Living a life based on the teachings of the Prophet Muhammad is important to Noor, ever since she converted to Islam 17 years ago. French-born Noor wears a face veil (niqab) and is also a yoga instructor in Qatar where she teaches women-only classes. She does not see any conflict between her faith and yoga. If anything, the two go hand in hand.
“Yoga and Islam are both very spiritual, the roots are the same, they both come from an oral tradition, through a chain of masters teaching their students how to reach God … if yoga can help people practise their Islamic faith in a more mindful and peaceful way, then why not?”
Noor is not your typical yoga teacher. She is bringing this ancient Indian practice to other Muslim women in her community, helping to change attitudes in a traditionally conservative region. She reflects the remarkable journey of yoga in modern times.
Millions of people across the world are marking the second International Yoga Day on June 21. The brainchild of Indian Prime Minister Narendra Modi who is an enthusiastic yoga practitioner himself, the UN-sponsored day has been endorsed by an unprecedented 175 countries, including Qatar.
In the past 20 years this ancient spiritual practice has been thrust from society’s fringes into the mainstream. Millions of people practise some form of yoga, spawning a multibillion-dollar industry catering to every kind of consumer. Yoga studios are ubiquitous in towns and cities across the world. And yoga is increasingly offered in schools, hospitals, prisons and offices, from Melbourne to Malibu.
Part of yoga’s appeal and rising popularity is its ability to be interpreted and shaped by the culture or society in which it is practised. Traditional styles of yoga such as Iyengar or Ashtanga co-exist alongside more new-age forms such as boxing yoga or rave yoga, even Christian yoga.
Some religious conservatives complain that yoga is rooted in the religions of the Indian sub-continent, notably Hinduism and Buddhism. This perception has restricted the rise of yoga in conservative Islamic societies such as Qatar, where it can be seen as blasphemous. The small Gulf nation is governed by an austere form of Islam known as Wahhabism, which views yoga with suspicion. Despite its global popularity, many Muslims feel that practising yoga is tantamount to practising another religion.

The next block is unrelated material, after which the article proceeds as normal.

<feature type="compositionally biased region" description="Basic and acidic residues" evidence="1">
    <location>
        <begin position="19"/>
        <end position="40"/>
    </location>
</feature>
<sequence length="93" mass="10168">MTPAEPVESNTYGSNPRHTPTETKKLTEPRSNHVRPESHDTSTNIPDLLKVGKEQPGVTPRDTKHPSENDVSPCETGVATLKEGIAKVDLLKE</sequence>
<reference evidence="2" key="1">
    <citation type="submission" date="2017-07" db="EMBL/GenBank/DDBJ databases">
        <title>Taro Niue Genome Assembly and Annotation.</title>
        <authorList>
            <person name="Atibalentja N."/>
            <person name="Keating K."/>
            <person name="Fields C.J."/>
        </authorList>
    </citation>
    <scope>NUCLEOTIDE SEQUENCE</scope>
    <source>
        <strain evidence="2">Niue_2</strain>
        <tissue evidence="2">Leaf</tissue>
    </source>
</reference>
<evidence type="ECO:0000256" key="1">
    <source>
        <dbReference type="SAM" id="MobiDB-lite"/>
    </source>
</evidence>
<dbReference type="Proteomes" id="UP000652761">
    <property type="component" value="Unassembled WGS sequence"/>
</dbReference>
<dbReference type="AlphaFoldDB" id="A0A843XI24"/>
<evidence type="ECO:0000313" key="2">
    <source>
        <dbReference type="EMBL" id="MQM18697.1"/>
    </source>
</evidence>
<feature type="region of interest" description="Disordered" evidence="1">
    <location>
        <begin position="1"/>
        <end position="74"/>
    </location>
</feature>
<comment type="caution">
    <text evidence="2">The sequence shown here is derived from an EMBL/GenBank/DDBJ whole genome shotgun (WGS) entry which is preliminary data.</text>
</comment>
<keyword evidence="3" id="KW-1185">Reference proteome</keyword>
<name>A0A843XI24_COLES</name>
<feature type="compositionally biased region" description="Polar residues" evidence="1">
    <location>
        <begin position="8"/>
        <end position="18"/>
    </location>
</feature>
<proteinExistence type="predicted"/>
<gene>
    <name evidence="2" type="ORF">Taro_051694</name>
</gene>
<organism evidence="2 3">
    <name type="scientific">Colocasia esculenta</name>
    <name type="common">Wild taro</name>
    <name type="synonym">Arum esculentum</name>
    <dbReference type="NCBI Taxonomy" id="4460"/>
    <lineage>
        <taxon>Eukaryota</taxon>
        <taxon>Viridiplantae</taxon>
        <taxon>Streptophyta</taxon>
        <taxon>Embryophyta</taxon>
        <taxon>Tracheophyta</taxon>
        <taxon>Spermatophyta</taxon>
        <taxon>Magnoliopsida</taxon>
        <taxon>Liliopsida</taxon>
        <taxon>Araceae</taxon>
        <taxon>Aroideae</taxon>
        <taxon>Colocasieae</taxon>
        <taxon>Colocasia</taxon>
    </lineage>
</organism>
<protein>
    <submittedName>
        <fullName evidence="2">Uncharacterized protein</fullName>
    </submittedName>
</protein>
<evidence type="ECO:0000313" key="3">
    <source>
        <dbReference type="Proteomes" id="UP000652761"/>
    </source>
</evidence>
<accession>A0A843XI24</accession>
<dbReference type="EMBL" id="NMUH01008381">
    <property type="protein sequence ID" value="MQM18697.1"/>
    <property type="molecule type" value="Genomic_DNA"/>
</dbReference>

Noor disagrees. “Yoga is not a religion,” she told Al Jazeera. “It is a discipline.”
The reason Noor is able to practise and teach yoga at all, is because of Valerie Jeremijenko. She is an early pioneer of yoga in Qatar, perhaps the earliest. Valerie has been a yoga teacher in Qatar for the past 15 years and has operated her own studio, Yama Yoga, since 2009. She also runs a successful teacher-training programme. However, while the perception of yoga is changing, she still faces some, mostly cultural or social, difficulties.
“This has less to do with yoga and more to do with Qatar’s licensing laws that do not like mixed male-female classes or recognise yoga outside of a sport,” Valerie told Al Jazeera.
Valerie said that the kinds of yoga that took off in the West, physically demanding practices such as Ashtanga and hot yoga, were rooted in the Protestant work ethic, and as such, don’t really suit traditional Qatari society.
“The daily ethic of a rigorous practice is not really part of the Qatari culture, nor is individual expression … so yoga as it is practised in the West does not really work with the traditional Qatari way of life,” she added.
However, things are changing. Thirty-five-year-old Heba is a Qatari businesswoman and yoga practitioner who runs her own beauty salon. She has been practising yoga for more than 12 years.
She told Al Jazeera: “In our Muslim prayer we have some common poses as yoga. These similarities made me more aware of both practices, yoga and prayer. It helped me become calm and take my time in prayer rather than rushing it, correcting my posture … resulting in a much more enlightening experience.”
But things were not always so simple for Heba. When she first started practising yoga, mixed classes were not an option.
“I had to practise yoga privately for the longest time until the taboo surrounding yoga began to shatter and it became just another sport,” she said.
Today, there are dozens of places in Qatar where you can practise yoga. And it is already an established industry in much of the West. The current Indian government is aggressively championing yoga as a holistic approach to health and wellbeing, using it as a form of soft power.
People such as Heba, Noor and Valerie are blazing a humble trail in a region without a yoga tradition. They show how the perception of yoga has changed over time and why the United Nations decided it was a good idea to celebrate it once a year, in effect rubber-stamping, some would say politicising, its global success.